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The Federal Reserve Bank Assets, Balance Sheets, Inflation & the Economy Thumbnail

The Federal Reserve Bank Assets, Balance Sheets, Inflation & the Economy

by: David Vaught

The Federal Reserve Bank is a key player in our country’s economy.  Price stability and changes in the labor market relate to major aspects of the Fed’s mandate. In 1977, Congress amended the Federal Reserve Act, directing the Board of Governors of the Federal Reserve System and the Federal Open Market Committee to “maintain long run growth of the monetary and credit aggregates so as to promote effectively the goals of maximum employment, stable prices and moderate long-term interest rates.” (www.chicagofed.org)

 Essentially, this makes the Federal Reserve Bank, by its structure and evolution of its functions, into a hybrid entity.  

 Currency Standards:  A History

As a basis for money supply, the gold standard faded away after World War I and was replaced by central banks with their balance sheets reflecting their underlying economies.  (See Lords of Finance:  the Bankers Who Broke the World, by Liaquat Ahamed, 2009, for the history of how central banks failed after World War I, leading to the Great Depression

Economic strength to provide financial stability shifted from reliance on a precious metal to the underlying productivity of a real economy.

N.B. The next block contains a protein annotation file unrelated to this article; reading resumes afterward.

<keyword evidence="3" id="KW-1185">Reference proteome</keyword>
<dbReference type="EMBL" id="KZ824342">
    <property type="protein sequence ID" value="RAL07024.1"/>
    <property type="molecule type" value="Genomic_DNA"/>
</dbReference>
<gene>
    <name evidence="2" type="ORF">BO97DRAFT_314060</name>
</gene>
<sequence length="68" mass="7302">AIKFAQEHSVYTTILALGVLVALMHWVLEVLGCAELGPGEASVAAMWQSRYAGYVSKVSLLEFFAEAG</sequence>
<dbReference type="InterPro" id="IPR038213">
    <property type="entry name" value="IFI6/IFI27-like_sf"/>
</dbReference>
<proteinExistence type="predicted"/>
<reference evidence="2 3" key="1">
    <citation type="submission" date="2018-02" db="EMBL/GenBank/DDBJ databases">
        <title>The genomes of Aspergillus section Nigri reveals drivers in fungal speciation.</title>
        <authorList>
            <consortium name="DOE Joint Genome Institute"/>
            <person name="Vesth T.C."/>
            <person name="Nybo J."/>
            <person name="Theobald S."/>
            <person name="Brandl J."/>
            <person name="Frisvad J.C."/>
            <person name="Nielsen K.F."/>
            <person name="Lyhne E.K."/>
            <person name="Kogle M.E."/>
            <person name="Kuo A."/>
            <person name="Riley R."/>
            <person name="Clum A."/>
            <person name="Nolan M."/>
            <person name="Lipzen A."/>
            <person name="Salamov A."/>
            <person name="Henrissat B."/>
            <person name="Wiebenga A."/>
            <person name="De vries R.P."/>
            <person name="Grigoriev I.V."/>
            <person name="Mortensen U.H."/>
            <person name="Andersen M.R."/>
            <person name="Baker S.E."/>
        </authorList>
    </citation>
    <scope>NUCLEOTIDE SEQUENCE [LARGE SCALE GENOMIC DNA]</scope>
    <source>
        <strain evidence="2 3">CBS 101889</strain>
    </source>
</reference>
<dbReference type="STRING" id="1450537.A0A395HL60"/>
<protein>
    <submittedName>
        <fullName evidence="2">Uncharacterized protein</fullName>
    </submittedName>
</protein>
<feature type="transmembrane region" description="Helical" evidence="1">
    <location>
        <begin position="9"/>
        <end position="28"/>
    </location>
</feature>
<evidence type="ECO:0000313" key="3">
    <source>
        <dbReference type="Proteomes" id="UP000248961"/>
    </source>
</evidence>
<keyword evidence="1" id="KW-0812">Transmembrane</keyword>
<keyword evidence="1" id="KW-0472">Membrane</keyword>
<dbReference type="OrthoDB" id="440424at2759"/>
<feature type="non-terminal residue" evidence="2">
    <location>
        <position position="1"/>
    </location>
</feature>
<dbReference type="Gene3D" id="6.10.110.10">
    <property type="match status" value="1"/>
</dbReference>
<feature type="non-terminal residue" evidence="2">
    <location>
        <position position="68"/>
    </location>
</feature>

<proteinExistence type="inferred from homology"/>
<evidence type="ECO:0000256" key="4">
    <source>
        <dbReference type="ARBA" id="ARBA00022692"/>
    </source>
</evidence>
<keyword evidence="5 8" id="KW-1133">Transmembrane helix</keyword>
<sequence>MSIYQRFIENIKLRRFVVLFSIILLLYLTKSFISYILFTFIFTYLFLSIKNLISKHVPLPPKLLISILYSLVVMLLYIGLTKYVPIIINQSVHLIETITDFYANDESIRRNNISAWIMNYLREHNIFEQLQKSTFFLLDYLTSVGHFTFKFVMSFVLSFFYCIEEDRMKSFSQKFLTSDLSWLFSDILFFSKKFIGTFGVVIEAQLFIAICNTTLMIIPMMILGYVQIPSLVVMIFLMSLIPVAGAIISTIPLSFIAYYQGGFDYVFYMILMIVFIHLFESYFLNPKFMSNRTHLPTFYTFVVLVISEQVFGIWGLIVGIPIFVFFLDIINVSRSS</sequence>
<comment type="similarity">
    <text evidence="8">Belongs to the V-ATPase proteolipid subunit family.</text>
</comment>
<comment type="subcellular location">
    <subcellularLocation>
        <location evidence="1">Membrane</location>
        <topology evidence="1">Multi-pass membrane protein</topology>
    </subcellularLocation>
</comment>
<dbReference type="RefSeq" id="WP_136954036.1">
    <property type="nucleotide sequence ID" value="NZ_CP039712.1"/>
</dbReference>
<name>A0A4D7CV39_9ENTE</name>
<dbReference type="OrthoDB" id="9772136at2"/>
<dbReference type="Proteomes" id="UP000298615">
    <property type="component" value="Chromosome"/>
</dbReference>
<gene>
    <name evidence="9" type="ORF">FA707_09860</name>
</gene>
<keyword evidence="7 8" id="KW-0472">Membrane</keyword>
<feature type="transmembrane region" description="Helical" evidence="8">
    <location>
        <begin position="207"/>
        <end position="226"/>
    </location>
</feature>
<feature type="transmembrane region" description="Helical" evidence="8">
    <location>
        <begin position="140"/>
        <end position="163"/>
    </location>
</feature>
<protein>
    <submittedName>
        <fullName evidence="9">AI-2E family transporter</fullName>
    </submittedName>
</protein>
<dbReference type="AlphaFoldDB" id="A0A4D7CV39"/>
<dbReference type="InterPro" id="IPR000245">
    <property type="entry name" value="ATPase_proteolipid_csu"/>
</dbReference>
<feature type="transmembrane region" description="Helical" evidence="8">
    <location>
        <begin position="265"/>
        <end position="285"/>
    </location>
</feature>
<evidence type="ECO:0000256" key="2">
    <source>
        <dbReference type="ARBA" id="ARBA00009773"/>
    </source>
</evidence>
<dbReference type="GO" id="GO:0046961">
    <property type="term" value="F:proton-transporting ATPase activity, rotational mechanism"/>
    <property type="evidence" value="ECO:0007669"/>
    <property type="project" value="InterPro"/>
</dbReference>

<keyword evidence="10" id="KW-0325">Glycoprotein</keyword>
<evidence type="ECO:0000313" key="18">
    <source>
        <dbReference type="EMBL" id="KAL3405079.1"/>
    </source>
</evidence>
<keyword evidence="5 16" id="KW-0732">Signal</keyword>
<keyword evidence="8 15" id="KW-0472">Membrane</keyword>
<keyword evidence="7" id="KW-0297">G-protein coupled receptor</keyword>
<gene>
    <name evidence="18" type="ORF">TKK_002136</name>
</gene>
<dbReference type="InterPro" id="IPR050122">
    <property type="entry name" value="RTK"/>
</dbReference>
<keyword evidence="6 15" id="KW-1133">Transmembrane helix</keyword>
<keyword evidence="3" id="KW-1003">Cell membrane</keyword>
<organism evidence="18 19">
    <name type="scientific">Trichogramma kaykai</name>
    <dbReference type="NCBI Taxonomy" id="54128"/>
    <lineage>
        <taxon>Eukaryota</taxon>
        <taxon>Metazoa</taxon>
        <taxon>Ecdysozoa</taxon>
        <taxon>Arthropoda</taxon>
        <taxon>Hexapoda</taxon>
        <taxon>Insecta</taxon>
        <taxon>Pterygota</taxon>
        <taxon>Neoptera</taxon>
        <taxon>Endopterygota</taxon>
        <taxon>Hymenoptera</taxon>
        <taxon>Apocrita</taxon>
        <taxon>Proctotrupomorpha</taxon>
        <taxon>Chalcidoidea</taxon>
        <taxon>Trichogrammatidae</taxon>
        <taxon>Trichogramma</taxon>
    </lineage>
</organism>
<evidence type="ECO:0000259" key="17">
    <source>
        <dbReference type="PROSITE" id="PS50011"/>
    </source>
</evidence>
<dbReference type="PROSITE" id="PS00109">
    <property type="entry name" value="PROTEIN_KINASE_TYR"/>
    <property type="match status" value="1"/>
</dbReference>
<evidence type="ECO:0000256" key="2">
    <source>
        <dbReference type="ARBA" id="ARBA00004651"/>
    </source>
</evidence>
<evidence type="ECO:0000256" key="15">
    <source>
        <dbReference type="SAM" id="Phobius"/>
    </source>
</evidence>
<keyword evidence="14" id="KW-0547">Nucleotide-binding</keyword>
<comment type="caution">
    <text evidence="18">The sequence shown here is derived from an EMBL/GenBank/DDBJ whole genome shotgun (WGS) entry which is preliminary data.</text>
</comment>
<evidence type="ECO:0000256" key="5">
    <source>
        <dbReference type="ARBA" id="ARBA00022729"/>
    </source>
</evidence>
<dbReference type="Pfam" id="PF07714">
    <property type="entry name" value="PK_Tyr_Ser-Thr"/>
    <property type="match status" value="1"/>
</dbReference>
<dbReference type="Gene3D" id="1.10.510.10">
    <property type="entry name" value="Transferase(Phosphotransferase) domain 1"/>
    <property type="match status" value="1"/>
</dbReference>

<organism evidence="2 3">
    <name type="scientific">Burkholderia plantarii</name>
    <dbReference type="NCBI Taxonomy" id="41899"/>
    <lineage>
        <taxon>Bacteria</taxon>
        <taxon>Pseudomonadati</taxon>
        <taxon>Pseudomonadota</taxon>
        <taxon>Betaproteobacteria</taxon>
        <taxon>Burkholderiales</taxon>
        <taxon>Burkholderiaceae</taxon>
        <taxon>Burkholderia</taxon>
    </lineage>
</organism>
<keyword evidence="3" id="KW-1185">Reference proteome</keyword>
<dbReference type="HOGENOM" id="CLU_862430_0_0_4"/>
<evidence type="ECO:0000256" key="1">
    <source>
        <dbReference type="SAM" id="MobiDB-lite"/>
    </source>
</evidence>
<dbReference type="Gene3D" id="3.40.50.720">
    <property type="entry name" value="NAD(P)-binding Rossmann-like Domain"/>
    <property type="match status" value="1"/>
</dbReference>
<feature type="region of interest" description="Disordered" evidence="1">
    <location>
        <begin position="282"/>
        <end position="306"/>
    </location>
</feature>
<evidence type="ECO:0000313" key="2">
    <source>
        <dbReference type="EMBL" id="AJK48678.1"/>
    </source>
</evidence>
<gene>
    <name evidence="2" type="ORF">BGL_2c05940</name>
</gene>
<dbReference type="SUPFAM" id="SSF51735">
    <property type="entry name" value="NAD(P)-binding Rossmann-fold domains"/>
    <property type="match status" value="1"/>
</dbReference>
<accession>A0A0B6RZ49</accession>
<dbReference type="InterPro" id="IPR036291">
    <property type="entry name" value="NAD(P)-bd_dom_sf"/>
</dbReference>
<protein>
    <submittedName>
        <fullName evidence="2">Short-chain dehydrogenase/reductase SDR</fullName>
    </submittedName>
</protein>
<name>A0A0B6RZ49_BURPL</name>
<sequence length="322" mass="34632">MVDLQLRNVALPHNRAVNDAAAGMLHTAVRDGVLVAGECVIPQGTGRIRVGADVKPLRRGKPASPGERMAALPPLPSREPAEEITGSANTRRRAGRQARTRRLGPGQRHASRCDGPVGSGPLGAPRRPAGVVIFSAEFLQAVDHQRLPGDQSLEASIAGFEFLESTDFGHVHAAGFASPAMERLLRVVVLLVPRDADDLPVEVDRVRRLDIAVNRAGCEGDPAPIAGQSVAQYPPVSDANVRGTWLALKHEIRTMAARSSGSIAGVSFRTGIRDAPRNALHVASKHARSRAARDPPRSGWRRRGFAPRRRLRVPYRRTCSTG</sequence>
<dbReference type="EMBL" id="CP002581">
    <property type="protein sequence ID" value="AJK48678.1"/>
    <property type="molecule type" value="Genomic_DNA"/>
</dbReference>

The U S Federal Reserve System began its hybrid existence with a legislative compromise under President Wilson over a hundred years ago, was updated during the Great Depression, and evolved further through strong central bank leadership in the post World War II economic boom.

Federal Reserve Board - Structure of the Federal Reserve System

The Federal Reserve Today

Today we have a system with a presidentially-appointed Federal Reserve Board, along with a remnant of that original Wilsonian compromise, where the original twelve regional Federal Reserve Banks also have representation on the Federal Open Markets Committee (“FOMC”) that sets interest rate policy in the United States.  All twelve bank presidents are present and speak at each meeting of the FOMC, though only five vote, along with seven Federal Reserve Governors appointed by the President.

These regional presidents are selected by directors chosen in private voting by member banks, adding a private sector element to the governance of the Federal Reserve System.

Staffed mostly by economists with strong academic backgrounds and generally led by a presidentially-appointed economist, the Fed builds on its reputation as a dispassionate professional organization that does the hard work of maintaining price stability, along with financial stability of our banking system, while seeking maximum employment.

In some ways, the Fed is a think tank, or an academic institution, whose staff economists become thought leaders on the economy. This group is separately influential in developing Fed policy. Their influence goes beyond its basic legal mandate as their structure brings together ideas from both government and the private sector.